6. Find a solicitor and begin conveyancing – Conveyancing is the part of the process which will get you from just having an offer to exchanging and completing. It’s important to have a good relationship with your solicitor as they will be one of your main points of contact for updates on how the process is going. You may also need to apply some pressure to your solicitor at times, so it’s important to have a good relationship so they take your requests on board
  7. Set exchange and completion date – This will also be up to your solicitor to sort out but make sure you set a rough exchange and completion date early on, so you know what date you’re working towards when trying to organise removals
  8. Organise the move – You know arrange removals, sort out what’s happening with electricity, gas, water, wifi – all the important bits that are easily forgotten!
  9. Move out – You’ve made it! *BIG sigh of relief* Time to get the removal men in, hand over your keys and go collect the new ones!

We know this may sound a lot of stress, making you start to think about whether or not it would be easier to buy a house before selling. And that takes us perfectly onto…

Pros and cons of buying a house before selling

If the more traditional process of selling and buying a house at the same time isn’t for you, then you could look into buying a house before selling. However, like with anything there’s upsides and downsides to doing this, which we’re going to talk through for you now…


  • Removes part of the chain – By buying a house before selling, you’re stopping any property chain below you, meaning you’re not waiting on your house to sell to be able to buy. This means there’s less stress and you become a more appealing buyer to any seller, as you won’t be slowing the process down
  • Less risky to seller – As you’re not waiting for the sale of your property in order to buy, you are less risky to the seller, as there’s no chain below you who could pull out of the sale, causing the whole process to fall through. As a result of being less risky, you’re less likely to be gazumped, as even if a higher offer is put in by another buyer, the seller will likely still stick with you, due to you carrying minimal risk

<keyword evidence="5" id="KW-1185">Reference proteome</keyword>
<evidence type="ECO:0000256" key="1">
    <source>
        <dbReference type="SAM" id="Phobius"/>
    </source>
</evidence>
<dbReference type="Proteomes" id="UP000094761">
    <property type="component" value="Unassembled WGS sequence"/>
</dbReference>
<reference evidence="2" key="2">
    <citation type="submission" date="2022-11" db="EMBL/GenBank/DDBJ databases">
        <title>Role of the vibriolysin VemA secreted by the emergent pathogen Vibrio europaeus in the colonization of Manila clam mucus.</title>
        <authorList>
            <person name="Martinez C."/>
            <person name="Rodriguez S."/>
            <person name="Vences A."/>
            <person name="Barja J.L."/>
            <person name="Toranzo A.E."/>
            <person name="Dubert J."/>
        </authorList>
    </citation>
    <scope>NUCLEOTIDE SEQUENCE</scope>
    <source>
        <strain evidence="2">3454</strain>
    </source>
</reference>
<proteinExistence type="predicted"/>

• No pressure – As there’s no push from selling your property, you have as much time as you want to find the ‘perfect property’ for you
  • Can time the market – When buying a house before selling, you can pick your timings. For example, you could buy a property whilst the market is cold and then sell your property when the market is hot. This way you’re more likely to get a higher price for your property whilst paying a lower price for your new home


  • Second home Stamp Duty – When buying a house before selling, this will mean you own two properties, meaning you will have to pay second home Stamp Duty Land Tax (SDLT) rates. Anyone buying a second home over the price of £40,000 is subject to this and the rates are 3% higher than SDLT on a main residence. You are able to claim this back, however, if you sell your other property within 3 years of buying the new one. If you want to work out how much SDLT you would have to pay, this helpful calculator may be able to give you some answers
  • Capital Gains Tax – You don’t have to pay Capital Gains Tax (CGT) if you sell and buy a property at the same time but if you buy a house before selling, you will be susceptible to CGT when you sell your old property. CGT is a tax paid on profit made when selling an asset which has increased in value. If you’re wanting to know more about CGT, have a read of this